Easy tips to secure your home in one weekend

The Rob Ellerman Team at ReeceNichols
The Rob Ellerman Team at ReeceNichols
Published on September 14, 2020

When moving into a new home, securing it is typically on the “to-do” list. After you’ve lived in a home for a length of time, however, security becomes an after-thought, which puts yourself and your family in danger.

FBI data claims that “In 2018, there were an estimated 1,230,149 burglaries.” Nearly 60% of these were classified as “forceable entry” burglaries.

We don’t want you to be among the victims, so let’s get started on at least the basics of securing your home against intruders.

Start with the doors

It’s easy to overlook the unsecured window or other access points when you go about daily life. So, take a tour of the entire home, with an eye toward security.

Examine all doors that lead to the exterior of the home first. They should have deadbolt locks, yes. But, if the home is old, the door may be feeble and easy to knock in. You may need to replace the door with something sturdier.

Security experts recommend metal or solid wood doors. They also suggest that you place the hinges on the interior of the home. Finally, don’t forget the deadbolt lock with a minimum 1-inch bolt length.

You might also consider adding an additional lock. “You should have a minimum of two locks at main entryways,” cautions Manasa Reddigari at BobVila.com.

Many Americans have sliding glass doors to the backyard and these, experts claim, are the ones burglars like the best. Why?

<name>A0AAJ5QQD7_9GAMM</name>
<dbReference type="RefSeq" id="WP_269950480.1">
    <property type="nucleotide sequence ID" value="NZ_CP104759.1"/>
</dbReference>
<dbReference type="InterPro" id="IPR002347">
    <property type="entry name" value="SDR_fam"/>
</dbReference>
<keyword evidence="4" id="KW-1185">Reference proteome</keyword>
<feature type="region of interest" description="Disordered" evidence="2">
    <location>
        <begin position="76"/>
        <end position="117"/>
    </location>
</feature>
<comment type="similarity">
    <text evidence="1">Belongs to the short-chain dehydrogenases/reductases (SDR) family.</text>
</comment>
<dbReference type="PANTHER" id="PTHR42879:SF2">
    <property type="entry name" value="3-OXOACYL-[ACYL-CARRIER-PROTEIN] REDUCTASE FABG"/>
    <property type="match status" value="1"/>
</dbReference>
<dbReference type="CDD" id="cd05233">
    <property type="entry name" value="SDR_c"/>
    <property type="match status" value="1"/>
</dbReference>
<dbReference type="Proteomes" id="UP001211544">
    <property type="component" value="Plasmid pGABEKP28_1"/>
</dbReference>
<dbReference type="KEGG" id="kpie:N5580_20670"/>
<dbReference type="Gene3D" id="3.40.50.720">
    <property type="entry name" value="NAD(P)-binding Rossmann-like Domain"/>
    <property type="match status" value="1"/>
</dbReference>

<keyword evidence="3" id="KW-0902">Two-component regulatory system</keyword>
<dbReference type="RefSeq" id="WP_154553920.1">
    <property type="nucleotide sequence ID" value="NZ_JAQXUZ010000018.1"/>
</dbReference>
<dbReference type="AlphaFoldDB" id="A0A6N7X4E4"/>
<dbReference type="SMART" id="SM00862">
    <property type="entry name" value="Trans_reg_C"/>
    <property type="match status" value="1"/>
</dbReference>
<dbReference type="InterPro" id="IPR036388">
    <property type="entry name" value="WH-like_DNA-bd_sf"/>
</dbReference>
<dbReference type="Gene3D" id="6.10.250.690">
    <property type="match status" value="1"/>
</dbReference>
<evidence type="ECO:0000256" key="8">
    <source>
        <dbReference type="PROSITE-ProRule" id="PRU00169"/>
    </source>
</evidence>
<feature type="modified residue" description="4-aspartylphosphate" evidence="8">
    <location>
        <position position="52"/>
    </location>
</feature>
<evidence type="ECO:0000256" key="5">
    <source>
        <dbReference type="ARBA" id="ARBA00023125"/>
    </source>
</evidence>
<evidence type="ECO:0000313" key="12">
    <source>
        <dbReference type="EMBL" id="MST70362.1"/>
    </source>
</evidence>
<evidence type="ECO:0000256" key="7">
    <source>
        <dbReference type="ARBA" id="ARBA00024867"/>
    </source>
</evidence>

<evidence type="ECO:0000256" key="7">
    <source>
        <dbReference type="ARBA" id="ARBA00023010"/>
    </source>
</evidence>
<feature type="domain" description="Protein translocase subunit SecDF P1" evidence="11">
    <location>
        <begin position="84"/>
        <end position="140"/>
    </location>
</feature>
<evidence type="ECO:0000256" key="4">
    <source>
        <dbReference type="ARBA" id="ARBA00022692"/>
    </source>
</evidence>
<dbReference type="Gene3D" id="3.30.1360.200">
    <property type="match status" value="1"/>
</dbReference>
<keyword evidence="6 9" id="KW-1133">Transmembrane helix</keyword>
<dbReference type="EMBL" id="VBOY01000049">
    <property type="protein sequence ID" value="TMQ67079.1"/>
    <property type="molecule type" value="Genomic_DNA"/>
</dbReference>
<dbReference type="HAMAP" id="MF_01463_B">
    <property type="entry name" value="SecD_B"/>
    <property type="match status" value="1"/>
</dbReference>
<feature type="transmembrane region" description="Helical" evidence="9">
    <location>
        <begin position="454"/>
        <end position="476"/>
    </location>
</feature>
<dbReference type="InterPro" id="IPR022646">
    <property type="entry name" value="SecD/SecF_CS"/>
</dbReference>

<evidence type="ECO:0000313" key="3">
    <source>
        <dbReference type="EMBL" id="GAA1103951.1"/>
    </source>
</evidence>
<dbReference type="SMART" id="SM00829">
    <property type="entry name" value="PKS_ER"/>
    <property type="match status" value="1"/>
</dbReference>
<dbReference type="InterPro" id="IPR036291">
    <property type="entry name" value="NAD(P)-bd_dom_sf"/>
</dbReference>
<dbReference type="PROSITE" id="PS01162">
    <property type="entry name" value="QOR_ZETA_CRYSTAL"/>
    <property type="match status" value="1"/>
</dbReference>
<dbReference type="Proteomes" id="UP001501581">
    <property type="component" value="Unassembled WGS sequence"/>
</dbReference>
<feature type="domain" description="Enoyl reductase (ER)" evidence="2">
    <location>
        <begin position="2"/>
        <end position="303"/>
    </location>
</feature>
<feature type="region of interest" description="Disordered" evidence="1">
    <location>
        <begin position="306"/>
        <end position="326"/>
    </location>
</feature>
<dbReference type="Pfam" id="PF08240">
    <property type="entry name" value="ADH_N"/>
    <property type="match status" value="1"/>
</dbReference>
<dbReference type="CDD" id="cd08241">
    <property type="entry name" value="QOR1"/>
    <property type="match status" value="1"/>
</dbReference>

“Sliding glass doors use latches, not locks,” according to Bobby McAfee with Crime Prevention Security Systems. “Even inexperienced burglars can quickly overcome most factory-installed latches,” he continues. Or they might simply lift the door off its track and out of the way, which usually doesn’t even require tools.”

There are a number of options a homeowner can use to secure these doors:

  • Install a security pin (sold on Amazon.com and at large home improvement stores)
  • Install shatterproof film – while it won’t keep a window from breaking, it will slow the process
  • Install a home security system with glass-break sensors

While you’re assessing the doors to the exterior of the home, take a look at what’s outside the doors. Is the area well-lit? Are there shrubs or trees that can hide a burglar who is trying to break into your home?

Clear away any overgrowth and use a porch light with a strong bulb.

Secure the home’s windows

Go through the home again, this time paying close attention to windows, especially those that are accessible at ground level.

Check the locks on each window first to ensure they’re engaged and, second that they are actually securing the window.

For extra security for ground-floor windows, consider installing inexpensive window alarms. You’ll find them for sale online at Amazon.com, Home Depot and Lowe’s.

We hope you’ll take the time to tour your home to determine how to beef up security.





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